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30 March, 2019  ▪  Yaroslava Kutsai

The Golden Egg of Hong Kong

With the most number of skyscrapers, greatest kung fu stars and longest Diamond Vision television screen, the “Fragrant Harbor” wants to become a regional innovation hub

Colloquially known as the “Golden Egg” this auditorium is dedicated to Charles K. Kao, who received the 2009 Nobel Prize in Physics for pioneering the use of fibre optics in telecommunication



To make it happen the Hong Kong Government set up the Science and Technology Park (HKSTP) back in 2001. With its 330,000 square meters, it provides space for over 13,000 people and 680 companies. 


Hong Kong, formerly a British colony and since 1997 a special administrative region of China, is considered Asia’s financial capital and is highly regarded for its low taxes and regulation, stable legal system, and prevalence of English speakers. It has consistently ranked in the top 5 of ease-of-doing-business index. But even though it possesses one of the most astonishing collection of high-tech buildings, it has yet to become a full-fledged entrepreneurial ecosystem that could be a match for the American Silicon Valley. As a market for tech startups Hong Kong is not large enough, and major investments traditionally go in real estate and finance.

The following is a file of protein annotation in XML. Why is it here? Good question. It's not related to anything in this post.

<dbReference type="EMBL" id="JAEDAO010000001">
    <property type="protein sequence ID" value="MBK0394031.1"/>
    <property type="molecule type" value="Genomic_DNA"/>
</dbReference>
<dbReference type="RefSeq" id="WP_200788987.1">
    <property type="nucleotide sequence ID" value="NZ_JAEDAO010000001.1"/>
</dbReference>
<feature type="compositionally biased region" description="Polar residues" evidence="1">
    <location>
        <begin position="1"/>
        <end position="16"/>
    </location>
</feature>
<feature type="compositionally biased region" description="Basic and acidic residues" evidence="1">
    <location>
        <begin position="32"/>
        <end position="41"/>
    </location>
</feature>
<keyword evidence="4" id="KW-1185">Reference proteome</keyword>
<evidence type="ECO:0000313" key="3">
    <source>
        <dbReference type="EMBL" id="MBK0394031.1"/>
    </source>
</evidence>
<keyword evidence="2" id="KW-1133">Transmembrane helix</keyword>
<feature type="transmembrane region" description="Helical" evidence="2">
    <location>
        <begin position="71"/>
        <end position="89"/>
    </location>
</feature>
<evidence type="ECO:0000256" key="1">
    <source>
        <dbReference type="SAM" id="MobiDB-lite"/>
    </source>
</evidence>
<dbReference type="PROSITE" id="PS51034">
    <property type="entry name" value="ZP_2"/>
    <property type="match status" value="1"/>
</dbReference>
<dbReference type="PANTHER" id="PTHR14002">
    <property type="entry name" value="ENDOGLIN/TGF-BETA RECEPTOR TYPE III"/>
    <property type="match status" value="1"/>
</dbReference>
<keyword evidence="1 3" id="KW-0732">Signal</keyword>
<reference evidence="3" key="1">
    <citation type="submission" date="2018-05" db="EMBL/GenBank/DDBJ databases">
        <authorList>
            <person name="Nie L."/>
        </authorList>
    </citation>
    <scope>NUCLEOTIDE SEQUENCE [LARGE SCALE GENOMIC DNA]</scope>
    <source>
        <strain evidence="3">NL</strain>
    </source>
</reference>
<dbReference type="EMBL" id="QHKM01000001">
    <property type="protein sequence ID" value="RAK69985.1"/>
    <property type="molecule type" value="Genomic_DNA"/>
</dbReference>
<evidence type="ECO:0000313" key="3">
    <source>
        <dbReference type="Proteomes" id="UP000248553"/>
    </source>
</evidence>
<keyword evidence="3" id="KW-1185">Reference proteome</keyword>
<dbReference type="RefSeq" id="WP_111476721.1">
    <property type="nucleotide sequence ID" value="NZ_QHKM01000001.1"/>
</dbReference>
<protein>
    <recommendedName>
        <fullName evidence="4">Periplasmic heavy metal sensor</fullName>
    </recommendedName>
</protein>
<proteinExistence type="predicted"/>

Hong Kong is lagging far behind Singapore and Japan when it comes to innovations, according to Economist Intelligence Unit global study, but is determined to change its international standing.


The Ukrainian Week talked to three of HKSTP’s foreign tenants. All of them turned out to be alumni of Hong Kong University of Science and Technology (HKUST), one of the top educational institutions in the region.